It's not even possible to visit the capital city and not traverse the triple bridge at some point, it's smack dab in the heart of the city, near Preseren Square.
The first part of the bridge dates to 1842, the two pedestrian walkways were added in 1929 by Ljubljana architect Joze Plecnik to make it safer for pedestrians to walk through old town. The biggest threat these days seems to be from bicycle traffic as there aren't a lot of cars passing through this section of town.
I've seen some really cool photographs of it that look like they are taken from above, maybe if you are staying at the Grand Union you'd have a nice shot or maybe they have access to buildings around the square.
The Triple Bridge crosses the Ljubjanica River at Preseren Square. It consists of a central vehicular bridge flanked by two pedestrian bridges that were designed by Plecnik, the architect who design much of central Ljubljana.
The Triple Bridge is one of the symbols of the city. It links Presernov Square and the north of the city centre with the Old Town over the Ljubljanica River. It was built in 1842 as a single bridge known as Spital Bridge and replaced an old medieval wooden bridge. The two pedestrian bridges were added in 1931 by architect Jože Pleènik who removed the metal balustrades from the main bridge and finished all three bridges with massive stone balustrades and lamps. If you look between the bridges you may see some strange goings on. When I was there, there was a collection of dressed mannequins standing and sitting in deck chairs beside the river. Why? Who knows!
The Triple Bridge connects Preseren Square to the Old Town. The middle section is th eoldest part, dating from the 19th Century, while the two outer sides were designed by the famous Slovenian architect, Jose Plecnik, and added in the 19th Century.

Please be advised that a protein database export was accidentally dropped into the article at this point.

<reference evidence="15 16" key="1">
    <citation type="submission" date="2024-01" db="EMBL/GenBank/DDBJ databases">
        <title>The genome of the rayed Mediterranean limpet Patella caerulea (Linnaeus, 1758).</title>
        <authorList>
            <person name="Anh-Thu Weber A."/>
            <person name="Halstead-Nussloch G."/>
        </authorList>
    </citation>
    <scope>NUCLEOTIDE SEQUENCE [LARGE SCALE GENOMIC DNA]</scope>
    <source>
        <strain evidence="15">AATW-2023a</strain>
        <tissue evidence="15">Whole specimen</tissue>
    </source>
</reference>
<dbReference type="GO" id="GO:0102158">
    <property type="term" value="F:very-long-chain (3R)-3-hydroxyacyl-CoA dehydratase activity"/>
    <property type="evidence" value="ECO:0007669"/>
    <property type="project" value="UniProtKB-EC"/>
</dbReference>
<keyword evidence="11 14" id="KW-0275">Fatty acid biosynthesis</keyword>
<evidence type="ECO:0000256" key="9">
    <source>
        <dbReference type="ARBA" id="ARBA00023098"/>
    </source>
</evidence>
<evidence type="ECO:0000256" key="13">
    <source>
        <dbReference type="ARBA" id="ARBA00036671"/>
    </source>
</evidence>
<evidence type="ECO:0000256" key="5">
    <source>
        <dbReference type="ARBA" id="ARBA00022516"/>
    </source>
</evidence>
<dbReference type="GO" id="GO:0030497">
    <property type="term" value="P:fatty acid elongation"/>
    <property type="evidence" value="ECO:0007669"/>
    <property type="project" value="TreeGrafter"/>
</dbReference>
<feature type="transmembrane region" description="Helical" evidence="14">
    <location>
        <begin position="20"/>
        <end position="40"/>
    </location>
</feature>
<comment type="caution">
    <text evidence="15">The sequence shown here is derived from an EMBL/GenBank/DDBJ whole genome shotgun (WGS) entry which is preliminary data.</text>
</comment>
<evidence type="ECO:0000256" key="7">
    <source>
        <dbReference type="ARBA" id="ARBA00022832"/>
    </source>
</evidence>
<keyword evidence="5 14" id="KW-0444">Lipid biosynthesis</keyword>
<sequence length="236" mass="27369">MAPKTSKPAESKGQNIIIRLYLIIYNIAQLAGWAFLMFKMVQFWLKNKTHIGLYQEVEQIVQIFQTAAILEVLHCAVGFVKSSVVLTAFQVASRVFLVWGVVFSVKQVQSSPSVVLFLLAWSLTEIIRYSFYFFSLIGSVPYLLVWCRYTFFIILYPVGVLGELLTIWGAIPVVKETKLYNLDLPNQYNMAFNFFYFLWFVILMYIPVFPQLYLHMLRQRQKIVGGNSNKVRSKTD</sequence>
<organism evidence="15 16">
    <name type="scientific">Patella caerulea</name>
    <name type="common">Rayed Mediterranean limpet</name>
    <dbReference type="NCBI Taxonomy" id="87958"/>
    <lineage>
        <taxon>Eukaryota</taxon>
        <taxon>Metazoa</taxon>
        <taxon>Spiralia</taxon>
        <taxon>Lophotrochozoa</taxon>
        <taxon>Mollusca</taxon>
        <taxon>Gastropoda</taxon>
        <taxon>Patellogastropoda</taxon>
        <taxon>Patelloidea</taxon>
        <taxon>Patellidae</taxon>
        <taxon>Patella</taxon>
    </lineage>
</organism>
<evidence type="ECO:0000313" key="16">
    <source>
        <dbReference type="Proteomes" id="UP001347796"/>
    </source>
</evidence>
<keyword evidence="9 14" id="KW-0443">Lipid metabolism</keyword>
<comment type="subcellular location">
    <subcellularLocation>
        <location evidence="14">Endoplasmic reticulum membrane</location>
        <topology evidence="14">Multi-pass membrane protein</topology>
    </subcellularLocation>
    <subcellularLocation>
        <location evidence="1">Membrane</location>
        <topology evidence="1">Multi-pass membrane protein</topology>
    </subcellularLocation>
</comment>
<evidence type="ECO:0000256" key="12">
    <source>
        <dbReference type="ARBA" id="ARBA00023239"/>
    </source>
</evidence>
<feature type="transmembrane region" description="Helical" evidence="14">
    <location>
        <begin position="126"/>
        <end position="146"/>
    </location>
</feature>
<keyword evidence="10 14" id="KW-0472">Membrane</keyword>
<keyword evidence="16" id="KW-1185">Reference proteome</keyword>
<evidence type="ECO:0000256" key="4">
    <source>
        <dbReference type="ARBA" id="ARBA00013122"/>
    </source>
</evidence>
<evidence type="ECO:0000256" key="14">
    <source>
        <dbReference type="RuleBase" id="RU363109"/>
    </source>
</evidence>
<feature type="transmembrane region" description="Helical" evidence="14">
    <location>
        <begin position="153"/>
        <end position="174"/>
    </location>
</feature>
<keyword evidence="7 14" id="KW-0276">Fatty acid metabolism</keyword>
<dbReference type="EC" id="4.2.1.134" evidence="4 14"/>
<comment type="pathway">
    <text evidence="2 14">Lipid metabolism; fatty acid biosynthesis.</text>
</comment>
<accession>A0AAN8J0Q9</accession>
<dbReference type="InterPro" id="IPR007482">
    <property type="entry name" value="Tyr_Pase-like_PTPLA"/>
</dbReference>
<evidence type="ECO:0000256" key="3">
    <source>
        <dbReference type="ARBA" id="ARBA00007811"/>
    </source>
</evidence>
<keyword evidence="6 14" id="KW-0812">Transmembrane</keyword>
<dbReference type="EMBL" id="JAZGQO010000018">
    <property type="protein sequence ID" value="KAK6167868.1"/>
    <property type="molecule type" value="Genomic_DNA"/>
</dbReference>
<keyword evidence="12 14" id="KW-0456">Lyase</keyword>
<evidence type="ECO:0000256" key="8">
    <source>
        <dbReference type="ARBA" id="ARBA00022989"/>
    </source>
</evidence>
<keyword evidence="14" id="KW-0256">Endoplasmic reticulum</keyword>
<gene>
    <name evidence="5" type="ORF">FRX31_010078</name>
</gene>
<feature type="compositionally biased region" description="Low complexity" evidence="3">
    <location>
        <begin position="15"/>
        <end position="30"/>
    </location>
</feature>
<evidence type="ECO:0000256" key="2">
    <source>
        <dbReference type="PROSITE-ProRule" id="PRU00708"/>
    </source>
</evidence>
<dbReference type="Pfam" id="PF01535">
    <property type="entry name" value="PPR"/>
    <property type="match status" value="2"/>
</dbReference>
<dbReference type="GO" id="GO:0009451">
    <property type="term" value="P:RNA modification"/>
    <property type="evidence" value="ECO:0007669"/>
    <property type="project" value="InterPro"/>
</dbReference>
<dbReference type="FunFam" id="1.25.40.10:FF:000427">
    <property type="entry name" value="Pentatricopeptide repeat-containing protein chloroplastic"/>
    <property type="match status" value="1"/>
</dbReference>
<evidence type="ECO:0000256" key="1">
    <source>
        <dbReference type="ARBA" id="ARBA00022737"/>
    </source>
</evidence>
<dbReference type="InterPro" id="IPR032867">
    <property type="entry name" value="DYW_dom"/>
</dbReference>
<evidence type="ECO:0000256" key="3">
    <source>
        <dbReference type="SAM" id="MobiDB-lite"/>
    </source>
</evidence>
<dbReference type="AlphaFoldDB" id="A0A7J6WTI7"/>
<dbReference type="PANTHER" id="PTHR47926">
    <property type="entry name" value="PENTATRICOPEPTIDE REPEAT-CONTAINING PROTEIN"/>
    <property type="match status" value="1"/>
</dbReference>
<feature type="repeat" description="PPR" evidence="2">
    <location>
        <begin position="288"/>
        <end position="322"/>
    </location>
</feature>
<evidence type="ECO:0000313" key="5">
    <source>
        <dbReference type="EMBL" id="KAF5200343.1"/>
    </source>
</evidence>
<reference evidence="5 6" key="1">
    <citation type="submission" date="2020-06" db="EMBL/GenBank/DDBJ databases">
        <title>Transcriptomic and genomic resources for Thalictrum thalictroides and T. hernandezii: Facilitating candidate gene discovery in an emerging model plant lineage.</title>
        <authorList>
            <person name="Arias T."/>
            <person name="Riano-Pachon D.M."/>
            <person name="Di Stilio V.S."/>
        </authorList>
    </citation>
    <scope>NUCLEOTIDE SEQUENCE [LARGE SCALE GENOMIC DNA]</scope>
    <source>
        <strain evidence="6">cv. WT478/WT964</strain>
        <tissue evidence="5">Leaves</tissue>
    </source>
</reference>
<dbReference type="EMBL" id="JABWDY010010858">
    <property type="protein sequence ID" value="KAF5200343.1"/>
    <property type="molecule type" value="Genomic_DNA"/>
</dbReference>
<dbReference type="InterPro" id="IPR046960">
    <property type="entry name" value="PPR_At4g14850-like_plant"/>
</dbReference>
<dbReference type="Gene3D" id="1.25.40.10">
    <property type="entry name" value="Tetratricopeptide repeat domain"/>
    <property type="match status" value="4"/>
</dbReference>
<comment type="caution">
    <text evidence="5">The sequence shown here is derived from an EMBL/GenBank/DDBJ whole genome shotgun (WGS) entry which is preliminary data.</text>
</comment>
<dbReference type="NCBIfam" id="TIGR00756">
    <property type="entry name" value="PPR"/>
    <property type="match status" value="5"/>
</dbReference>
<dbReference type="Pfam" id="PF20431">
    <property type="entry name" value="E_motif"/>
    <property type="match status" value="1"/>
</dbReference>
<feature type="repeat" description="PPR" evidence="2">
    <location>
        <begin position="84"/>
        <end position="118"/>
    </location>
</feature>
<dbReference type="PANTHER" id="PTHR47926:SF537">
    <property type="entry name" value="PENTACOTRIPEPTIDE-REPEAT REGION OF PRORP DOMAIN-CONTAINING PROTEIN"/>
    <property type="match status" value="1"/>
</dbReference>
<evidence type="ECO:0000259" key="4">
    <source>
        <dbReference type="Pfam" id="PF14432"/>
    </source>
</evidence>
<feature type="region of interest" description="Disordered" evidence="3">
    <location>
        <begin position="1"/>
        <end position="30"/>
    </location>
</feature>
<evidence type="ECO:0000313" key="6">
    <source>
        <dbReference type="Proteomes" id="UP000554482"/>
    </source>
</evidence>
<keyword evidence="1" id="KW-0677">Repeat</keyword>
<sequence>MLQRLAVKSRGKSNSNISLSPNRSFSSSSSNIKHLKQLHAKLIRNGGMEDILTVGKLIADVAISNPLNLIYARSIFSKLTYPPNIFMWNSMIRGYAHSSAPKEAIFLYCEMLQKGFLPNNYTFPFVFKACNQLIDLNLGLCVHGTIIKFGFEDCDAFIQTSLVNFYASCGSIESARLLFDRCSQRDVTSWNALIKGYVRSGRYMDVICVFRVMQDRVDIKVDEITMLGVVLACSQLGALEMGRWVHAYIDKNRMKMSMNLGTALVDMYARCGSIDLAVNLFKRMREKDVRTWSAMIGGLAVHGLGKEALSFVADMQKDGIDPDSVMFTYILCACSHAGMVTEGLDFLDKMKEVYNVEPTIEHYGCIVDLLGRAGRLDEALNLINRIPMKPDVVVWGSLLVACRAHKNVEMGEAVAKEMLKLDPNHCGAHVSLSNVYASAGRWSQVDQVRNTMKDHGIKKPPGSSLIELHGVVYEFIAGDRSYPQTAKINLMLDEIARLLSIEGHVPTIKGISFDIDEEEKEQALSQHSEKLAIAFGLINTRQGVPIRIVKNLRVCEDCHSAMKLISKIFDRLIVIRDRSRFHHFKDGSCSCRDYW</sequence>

Earlier, there had been only one bridge there, build 1842. Then this bridge got a bit too small and during the redesign of the border of the Ljubljanica river, the architect Jože Plečnik expanded it by building two additional footbridges. They were built around 1930 and the bridges look really nice. However probably the best view of the bridges would be from above!
This photo was taken from the upstream side pedestrian bridge of the triple bridge. In the front of the picture is a closeup view of the original central vehicle bridge. I had to think about it for awhile ( I went to school a long time ago ) before determining that MDCCCXLII are the roman numerals for the year 1842, which is when construction of this beautiful bridge was completed. Also from the inscription you can see that Francisco Carolo was the archidvci ( architect ) of the central bridge project.
The Baroque / Rokoko architectural masterpiece shown behind the bridge is Kresija Palace, which is just one of the many fascinating old and not so old buildings that you can see in the center or centrum of the dragon city. I don't know the present use of Kresija Palace, or whether tours are available.
Old town Ljubljana is filled with trgs ( squares or pedestrian / social event malls ). The palace is located in one of them. Thanks to Ljubljana's excellent city planning, the city is perfect for exploring on foot or on roller blades. Pleseren Trg is immediately on the other side of Tromostovje.